The smartphone usage in the morning
The first activity a fifty-year-old man is likely to do once he wakes up is to buy a newspaper, watch television or probably turn on the radio. On the other hand, a young man will grab his Smartphone even before stepping out of his bed to check on latest news of what happened during his sleep.
These details have been proved correct by the 2016 Smartphone user behavior report that states that 55% of millennials always check the social media first thing in the morning. Some will check and update their social media networks, check for new emails, send and SMS or make a call, check for news or take a look at the day’s schedule.
Those who often check and update the social network are mostly college students and those on maternity and paternity leave. Unemployed individuals, Latino or Hispanic Americans are also at the forefront in this morning activity. Entrepreneurs, old millennials, Native Americans and Alaskan natives are on the other hand less likely to check and update the various social media platforms in the morning.
However, when it comes to checking news in the morning, 18% of entrepreneurs and 26 % of South Asian or Indian Americans are very vibrant. 12% of college students and East Asian or Asian Americans, however, show no interest in browsing news in the morning.
Interestingly, those who check the news in the morning feel that Smartphones make them smarter as they start the day on a positive. This is because they check the device only when there is the need to browse news, unlike social media checkers who take every opportunity to update the forums.
The millennials view on advantages of owning a smartphone
According to the report, 52% of the surveyed millennials feel that the greatest advantage that Smartphones offer them is the ability to check the news at any given time. However, they believe that the mobile device could provide other bigger services such as finding locations when lost, playing games, online shopping and connecting with loved ones.
Even then, some opportunities offered by Smartphones are less important to them. They include paying bills, easing travel by using services like Uber and taxis, ordering food online and surfing for information.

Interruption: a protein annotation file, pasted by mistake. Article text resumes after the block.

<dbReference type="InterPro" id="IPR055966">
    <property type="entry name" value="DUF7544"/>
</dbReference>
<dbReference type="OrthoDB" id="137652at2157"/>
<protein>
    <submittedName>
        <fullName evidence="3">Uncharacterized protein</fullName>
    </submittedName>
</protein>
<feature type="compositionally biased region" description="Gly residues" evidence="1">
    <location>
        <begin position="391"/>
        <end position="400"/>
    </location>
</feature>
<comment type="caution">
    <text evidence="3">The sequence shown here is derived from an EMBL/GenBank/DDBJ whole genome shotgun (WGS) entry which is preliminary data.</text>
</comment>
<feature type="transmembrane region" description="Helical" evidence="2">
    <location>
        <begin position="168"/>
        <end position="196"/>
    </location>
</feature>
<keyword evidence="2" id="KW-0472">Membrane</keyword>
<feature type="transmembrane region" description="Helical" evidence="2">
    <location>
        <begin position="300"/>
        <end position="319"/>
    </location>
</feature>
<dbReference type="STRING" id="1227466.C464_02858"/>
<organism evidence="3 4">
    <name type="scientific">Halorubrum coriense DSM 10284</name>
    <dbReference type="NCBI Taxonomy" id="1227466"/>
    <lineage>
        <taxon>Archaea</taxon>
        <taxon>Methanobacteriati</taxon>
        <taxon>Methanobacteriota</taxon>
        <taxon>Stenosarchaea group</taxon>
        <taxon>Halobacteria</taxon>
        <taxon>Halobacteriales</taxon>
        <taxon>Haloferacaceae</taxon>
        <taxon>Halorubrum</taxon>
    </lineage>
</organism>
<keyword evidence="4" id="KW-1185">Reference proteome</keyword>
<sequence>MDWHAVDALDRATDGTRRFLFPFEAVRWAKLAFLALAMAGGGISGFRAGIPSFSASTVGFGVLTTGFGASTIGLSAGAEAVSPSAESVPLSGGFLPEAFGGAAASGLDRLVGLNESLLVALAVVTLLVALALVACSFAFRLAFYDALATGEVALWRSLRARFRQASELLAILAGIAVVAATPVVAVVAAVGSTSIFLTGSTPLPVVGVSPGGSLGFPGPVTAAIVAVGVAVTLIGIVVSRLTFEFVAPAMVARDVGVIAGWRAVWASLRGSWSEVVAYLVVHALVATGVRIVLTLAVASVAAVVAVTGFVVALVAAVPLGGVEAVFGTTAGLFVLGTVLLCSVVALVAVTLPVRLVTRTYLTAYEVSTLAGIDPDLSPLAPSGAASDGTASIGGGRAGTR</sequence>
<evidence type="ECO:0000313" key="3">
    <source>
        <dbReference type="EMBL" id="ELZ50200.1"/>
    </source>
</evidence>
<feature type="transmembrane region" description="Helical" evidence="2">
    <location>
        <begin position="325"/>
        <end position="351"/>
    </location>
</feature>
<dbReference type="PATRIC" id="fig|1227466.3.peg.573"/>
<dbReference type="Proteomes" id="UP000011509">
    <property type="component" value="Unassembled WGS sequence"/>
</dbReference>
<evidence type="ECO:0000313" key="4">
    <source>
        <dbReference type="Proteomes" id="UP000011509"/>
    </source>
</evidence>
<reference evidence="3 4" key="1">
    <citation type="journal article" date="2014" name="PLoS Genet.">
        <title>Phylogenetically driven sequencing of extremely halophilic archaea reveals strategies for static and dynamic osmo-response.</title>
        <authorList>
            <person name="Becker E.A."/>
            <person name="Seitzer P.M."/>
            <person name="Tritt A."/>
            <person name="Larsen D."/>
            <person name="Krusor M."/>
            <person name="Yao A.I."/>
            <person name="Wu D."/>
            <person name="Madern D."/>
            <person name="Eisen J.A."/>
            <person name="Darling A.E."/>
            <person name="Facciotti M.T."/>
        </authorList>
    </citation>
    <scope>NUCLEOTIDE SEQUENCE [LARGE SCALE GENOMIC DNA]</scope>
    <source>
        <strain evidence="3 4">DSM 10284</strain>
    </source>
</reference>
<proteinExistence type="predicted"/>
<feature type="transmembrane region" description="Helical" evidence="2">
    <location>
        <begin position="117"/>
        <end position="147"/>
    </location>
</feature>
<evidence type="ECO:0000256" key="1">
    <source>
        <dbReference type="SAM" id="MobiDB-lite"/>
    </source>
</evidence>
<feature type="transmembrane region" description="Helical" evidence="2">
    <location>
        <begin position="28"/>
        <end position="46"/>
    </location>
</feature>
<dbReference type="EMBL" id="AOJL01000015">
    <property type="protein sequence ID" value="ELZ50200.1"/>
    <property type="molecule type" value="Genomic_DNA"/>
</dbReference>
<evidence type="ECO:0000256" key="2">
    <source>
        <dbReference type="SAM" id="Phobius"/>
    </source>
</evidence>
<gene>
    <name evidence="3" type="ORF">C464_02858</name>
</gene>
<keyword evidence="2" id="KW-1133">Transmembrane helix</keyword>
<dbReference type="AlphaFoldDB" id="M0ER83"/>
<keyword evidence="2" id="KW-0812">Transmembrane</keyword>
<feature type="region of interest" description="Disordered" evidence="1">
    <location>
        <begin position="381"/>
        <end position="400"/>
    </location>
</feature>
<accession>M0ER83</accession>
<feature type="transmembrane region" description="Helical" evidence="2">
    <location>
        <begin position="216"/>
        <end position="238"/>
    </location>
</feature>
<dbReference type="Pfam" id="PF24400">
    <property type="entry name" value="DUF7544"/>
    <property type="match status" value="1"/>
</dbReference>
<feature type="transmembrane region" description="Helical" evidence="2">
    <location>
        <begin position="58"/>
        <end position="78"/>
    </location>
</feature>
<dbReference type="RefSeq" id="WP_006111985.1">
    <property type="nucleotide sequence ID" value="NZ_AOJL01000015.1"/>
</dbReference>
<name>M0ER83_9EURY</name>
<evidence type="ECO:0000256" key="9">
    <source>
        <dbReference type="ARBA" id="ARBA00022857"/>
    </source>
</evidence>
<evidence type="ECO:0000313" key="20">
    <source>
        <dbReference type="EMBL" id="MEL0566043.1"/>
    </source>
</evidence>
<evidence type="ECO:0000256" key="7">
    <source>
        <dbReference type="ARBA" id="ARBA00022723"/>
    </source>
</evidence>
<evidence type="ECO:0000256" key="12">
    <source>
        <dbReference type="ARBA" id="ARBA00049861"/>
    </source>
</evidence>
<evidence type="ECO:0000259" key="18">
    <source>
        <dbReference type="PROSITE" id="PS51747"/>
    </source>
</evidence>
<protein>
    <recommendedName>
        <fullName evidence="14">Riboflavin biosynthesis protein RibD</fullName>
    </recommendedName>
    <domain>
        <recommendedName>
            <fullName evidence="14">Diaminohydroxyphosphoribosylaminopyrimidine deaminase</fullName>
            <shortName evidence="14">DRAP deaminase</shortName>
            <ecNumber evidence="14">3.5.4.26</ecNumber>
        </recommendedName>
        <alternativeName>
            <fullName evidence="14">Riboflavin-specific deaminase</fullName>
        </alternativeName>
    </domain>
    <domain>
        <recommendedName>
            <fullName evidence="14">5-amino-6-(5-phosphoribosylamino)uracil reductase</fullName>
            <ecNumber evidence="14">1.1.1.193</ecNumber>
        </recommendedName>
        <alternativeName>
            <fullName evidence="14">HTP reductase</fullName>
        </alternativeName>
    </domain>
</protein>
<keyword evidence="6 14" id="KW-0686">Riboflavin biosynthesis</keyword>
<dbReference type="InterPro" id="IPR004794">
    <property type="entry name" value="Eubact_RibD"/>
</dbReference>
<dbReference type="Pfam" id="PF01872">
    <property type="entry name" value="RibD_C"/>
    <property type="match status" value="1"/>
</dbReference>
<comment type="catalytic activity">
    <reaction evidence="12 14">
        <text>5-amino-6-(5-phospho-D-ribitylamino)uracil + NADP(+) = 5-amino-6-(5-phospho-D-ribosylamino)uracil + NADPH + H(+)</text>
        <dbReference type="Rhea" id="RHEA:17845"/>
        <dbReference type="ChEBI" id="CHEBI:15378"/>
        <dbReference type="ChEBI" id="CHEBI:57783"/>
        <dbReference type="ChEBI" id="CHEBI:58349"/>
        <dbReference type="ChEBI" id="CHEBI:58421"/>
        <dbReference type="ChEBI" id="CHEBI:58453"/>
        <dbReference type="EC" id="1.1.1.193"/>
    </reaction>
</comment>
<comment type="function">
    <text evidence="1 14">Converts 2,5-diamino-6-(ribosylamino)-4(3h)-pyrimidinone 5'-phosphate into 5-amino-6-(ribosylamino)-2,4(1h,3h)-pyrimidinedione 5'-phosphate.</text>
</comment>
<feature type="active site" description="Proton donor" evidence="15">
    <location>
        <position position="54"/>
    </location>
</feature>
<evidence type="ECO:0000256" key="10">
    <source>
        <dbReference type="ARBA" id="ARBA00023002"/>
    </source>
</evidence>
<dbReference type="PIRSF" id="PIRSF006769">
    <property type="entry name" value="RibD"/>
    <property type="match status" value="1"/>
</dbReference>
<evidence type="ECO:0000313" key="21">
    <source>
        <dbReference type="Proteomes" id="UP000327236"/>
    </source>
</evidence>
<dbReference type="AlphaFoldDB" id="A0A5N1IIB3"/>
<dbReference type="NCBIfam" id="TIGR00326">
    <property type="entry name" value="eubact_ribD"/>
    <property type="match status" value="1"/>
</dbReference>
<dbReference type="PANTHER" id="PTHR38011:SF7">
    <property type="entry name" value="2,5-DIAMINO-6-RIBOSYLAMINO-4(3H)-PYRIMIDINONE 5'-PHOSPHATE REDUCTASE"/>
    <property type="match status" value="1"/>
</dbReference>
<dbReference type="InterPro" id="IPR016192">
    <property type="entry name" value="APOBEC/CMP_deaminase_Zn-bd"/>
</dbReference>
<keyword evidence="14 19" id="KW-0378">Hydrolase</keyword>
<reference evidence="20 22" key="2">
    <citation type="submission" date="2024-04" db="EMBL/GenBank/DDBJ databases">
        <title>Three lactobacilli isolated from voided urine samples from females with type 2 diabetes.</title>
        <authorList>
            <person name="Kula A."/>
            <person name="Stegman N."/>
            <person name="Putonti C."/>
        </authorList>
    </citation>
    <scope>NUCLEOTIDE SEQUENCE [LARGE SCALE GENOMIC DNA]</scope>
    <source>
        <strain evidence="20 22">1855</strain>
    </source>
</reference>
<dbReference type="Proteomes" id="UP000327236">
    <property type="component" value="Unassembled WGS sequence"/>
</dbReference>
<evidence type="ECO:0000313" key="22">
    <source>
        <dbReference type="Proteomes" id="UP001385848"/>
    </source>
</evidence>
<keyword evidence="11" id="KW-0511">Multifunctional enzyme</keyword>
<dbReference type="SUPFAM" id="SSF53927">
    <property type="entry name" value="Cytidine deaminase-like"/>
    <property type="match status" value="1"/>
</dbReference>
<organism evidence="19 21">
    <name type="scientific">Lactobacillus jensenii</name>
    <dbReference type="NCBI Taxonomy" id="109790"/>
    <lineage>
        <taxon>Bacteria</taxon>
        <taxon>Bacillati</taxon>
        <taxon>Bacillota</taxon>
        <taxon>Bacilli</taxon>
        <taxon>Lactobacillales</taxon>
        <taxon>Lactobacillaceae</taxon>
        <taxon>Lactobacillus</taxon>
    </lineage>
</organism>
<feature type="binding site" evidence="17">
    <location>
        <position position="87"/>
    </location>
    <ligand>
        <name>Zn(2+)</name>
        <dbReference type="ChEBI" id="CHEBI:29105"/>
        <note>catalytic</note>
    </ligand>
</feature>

The smartphone effects on relationships
Smartphone technology has both positively and negatively influenced romantic relationships. 29% of millennials view Smartphones as a positive contributor that has played a role in improving their relationship. Most of those who feel the positivity are 39% of the young millennials, 23% of the high school students, 22% of the entrepreneurs, 20% men and 15% women. 17% of non-Hispanic white and Euro-Americans, as well as most of those on maternity and paternity leave, don’t share the same sentiments.
22% of millennials, however, feel that Smartphones have changed their relationships for the worst. The greatest supporters of this negative ideology are 31% of younger Millennials, 31% of younger Millennials, 18% of East Asian or Asian Americans, 17% of high school students, 16% of the college students and 16% of entrepreneurs. 13% of non-Hispanic white or Euro-Americans, as well as 9% of those on maternity and paternity leave, do not support this fact, though.
The funniest bit
As the Smartphone obsession among millennials keeps growing, the report shows that 85% of the generation Y prolong the usage to the toilet. 42% will carry the phone with them to watch videos and read articles while 19% will check social media updates and also make calls. Surprisingly, those likely to take the device to the toilet are entrepreneurs, high school students and those on maternity and paternity leave.